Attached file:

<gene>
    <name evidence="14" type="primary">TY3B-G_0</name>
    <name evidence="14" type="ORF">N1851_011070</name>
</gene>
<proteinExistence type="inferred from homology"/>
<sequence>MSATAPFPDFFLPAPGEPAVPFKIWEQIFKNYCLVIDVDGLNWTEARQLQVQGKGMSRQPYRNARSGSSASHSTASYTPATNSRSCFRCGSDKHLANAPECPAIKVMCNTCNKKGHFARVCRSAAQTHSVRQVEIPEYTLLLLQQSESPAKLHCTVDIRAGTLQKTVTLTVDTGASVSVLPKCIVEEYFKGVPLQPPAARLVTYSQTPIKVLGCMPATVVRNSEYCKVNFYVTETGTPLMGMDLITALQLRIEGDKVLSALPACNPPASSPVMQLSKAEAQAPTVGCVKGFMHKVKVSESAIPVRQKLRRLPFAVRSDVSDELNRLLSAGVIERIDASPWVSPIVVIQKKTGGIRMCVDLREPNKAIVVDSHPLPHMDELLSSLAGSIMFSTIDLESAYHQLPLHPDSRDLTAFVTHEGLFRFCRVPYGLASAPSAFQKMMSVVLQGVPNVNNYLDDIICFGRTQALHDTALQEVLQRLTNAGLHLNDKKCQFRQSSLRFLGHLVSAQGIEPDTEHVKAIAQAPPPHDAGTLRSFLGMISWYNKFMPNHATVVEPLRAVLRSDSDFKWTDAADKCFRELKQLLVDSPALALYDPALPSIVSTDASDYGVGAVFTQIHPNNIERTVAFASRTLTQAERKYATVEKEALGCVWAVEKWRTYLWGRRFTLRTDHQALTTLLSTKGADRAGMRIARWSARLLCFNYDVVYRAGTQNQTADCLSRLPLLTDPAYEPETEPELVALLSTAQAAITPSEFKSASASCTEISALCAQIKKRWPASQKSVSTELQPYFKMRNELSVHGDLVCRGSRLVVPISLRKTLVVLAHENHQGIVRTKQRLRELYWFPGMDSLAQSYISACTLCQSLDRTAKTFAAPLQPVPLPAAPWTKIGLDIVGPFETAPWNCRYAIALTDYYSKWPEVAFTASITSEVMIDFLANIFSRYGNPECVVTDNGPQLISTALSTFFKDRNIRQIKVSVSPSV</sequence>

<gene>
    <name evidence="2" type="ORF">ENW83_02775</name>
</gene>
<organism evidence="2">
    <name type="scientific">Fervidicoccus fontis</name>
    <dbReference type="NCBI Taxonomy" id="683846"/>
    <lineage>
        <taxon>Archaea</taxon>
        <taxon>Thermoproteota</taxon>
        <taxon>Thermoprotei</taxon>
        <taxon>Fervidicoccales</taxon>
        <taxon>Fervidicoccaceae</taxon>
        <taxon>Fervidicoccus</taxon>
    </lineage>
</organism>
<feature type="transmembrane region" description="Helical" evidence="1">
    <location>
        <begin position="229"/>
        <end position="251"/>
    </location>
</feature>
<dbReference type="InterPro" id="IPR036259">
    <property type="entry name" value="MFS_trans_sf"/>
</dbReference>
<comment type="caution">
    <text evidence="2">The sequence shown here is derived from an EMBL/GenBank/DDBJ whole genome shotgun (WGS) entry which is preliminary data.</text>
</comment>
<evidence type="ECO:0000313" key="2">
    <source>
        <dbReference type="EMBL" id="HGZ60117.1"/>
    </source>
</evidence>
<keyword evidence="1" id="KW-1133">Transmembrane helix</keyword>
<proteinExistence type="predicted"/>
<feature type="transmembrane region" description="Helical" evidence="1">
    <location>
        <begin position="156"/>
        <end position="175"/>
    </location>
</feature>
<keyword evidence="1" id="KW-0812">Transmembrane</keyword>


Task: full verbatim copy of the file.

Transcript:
<gene>
    <name evidence="14" type="primary">TY3B-G_0</name>
    <name evidence="14" type="ORF">N1851_011070</name>
</gene>
<proteinExistence type="inferred from homology"/>
<sequence>MSATAPFPDFFLPAPGEPAVPFKIWEQIFKNYCLVIDVDGLNWTEARQLQVQGKGMSRQPYRNARSGSSASHSTASYTPATNSRSCFRCGSDKHLANAPECPAIKVMCNTCNKKGHFARVCRSAAQTHSVRQVEIPEYTLLLLQQSESPAKLHCTVDIRAGTLQKTVTLTVDTGASVSVLPKCIVEEYFKGVPLQPPAARLVTYSQTPIKVLGCMPATVVRNSEYCKVNFYVTETGTPLMGMDLITALQLRIEGDKVLSALPACNPPASSPVMQLSKAEAQAPTVGCVKGFMHKVKVSESAIPVRQKLRRLPFAVRSDVSDELNRLLSAGVIERIDASPWVSPIVVIQKKTGGIRMCVDLREPNKAIVVDSHPLPHMDELLSSLAGSIMFSTIDLESAYHQLPLHPDSRDLTAFVTHEGLFRFCRVPYGLASAPSAFQKMMSVVLQGVPNVNNYLDDIICFGRTQALHDTALQEVLQRLTNAGLHLNDKKCQFRQSSLRFLGHLVSAQGIEPDTEHVKAIAQAPPPHDAGTLRSFLGMISWYNKFMPNHATVVEPLRAVLRSDSDFKWTDAADKCFRELKQLLVDSPALALYDPALPSIVSTDASDYGVGAVFTQIHPNNIERTVAFASRTLTQAERKYATVEKEALGCVWAVEKWRTYLWGRRFTLRTDHQALTTLLSTKGADRAGMRIARWSARLLCFNYDVVYRAGTQNQTADCLSRLPLLTDPAYEPETEPELVALLSTAQAAITPSEFKSASASCTEISALCAQIKKRWPASQKSVSTELQPYFKMRNELSVHGDLVCRGSRLVVPISLRKTLVVLAHENHQGIVRTKQRLRELYWFPGMDSLAQSYISACTLCQSLDRTAKTFAAPLQPVPLPAAPWTKIGLDIVGPFETAPWNCRYAIALTDYYSKWPEVAFTASITSEVMIDFLANIFSRYGNPECVVTDNGPQLISTALSTFFKDRNIRQIKVSVSPSV</sequence>

<gene>
    <name evidence="2" type="ORF">ENW83_02775</name>
</gene>
<organism evidence="2">
    <name type="scientific">Fervidicoccus fontis</name>
    <dbReference type="NCBI Taxonomy" id="683846"/>
    <lineage>
        <taxon>Archaea</taxon>
        <taxon>Thermoproteota</taxon>
        <taxon>Thermoprotei</taxon>
        <taxon>Fervidicoccales</taxon>
        <taxon>Fervidicoccaceae</taxon>
        <taxon>Fervidicoccus</taxon>
    </lineage>
</organism>
<feature type="transmembrane region" description="Helical" evidence="1">
    <location>
        <begin position="229"/>
        <end position="251"/>
    </location>
</feature>
<dbReference type="InterPro" id="IPR036259">
    <property type="entry name" value="MFS_trans_sf"/>
</dbReference>
<comment type="caution">
    <text evidence="2">The sequence shown here is derived from an EMBL/GenBank/DDBJ whole genome shotgun (WGS) entry which is preliminary data.</text>
</comment>
<evidence type="ECO:0000313" key="2">
    <source>
        <dbReference type="EMBL" id="HGZ60117.1"/>
    </source>
</evidence>
<keyword evidence="1" id="KW-1133">Transmembrane helix</keyword>
<proteinExistence type="predicted"/>
<feature type="transmembrane region" description="Helical" evidence="1">
    <location>
        <begin position="156"/>
        <end position="175"/>
    </location>
</feature>
<keyword evidence="1" id="KW-0812">Transmembrane</keyword>